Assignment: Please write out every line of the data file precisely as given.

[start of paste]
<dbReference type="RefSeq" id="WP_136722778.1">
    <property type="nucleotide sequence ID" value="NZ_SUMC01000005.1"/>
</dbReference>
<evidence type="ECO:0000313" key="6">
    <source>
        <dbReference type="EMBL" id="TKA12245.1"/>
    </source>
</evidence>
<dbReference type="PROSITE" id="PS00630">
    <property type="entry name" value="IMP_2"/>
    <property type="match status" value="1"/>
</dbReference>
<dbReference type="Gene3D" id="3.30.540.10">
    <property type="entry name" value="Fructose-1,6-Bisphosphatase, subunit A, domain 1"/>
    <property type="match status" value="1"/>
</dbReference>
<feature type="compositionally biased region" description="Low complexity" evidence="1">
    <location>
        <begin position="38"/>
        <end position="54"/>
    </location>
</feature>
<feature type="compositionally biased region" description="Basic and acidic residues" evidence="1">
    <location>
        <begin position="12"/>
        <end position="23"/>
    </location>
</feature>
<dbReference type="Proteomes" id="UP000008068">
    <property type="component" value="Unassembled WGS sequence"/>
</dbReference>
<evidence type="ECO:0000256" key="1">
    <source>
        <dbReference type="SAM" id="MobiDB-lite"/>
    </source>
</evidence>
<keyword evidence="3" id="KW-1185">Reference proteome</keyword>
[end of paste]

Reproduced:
<dbReference type="RefSeq" id="WP_136722778.1">
    <property type="nucleotide sequence ID" value="NZ_SUMC01000005.1"/>
</dbReference>
<evidence type="ECO:0000313" key="6">
    <source>
        <dbReference type="EMBL" id="TKA12245.1"/>
    </source>
</evidence>
<dbReference type="PROSITE" id="PS00630">
    <property type="entry name" value="IMP_2"/>
    <property type="match status" value="1"/>
</dbReference>
<dbReference type="Gene3D" id="3.30.540.10">
    <property type="entry name" value="Fructose-1,6-Bisphosphatase, subunit A, domain 1"/>
    <property type="match status" value="1"/>
</dbReference>
<feature type="compositionally biased region" description="Low complexity" evidence="1">
    <location>
        <begin position="38"/>
        <end position="54"/>
    </location>
</feature>
<feature type="compositionally biased region" description="Basic and acidic residues" evidence="1">
    <location>
        <begin position="12"/>
        <end position="23"/>
    </location>
</feature>
<dbReference type="Proteomes" id="UP000008068">
    <property type="component" value="Unassembled WGS sequence"/>
</dbReference>
<evidence type="ECO:0000256" key="1">
    <source>
        <dbReference type="SAM" id="MobiDB-lite"/>
    </source>
</evidence>
<keyword evidence="3" id="KW-1185">Reference proteome</keyword>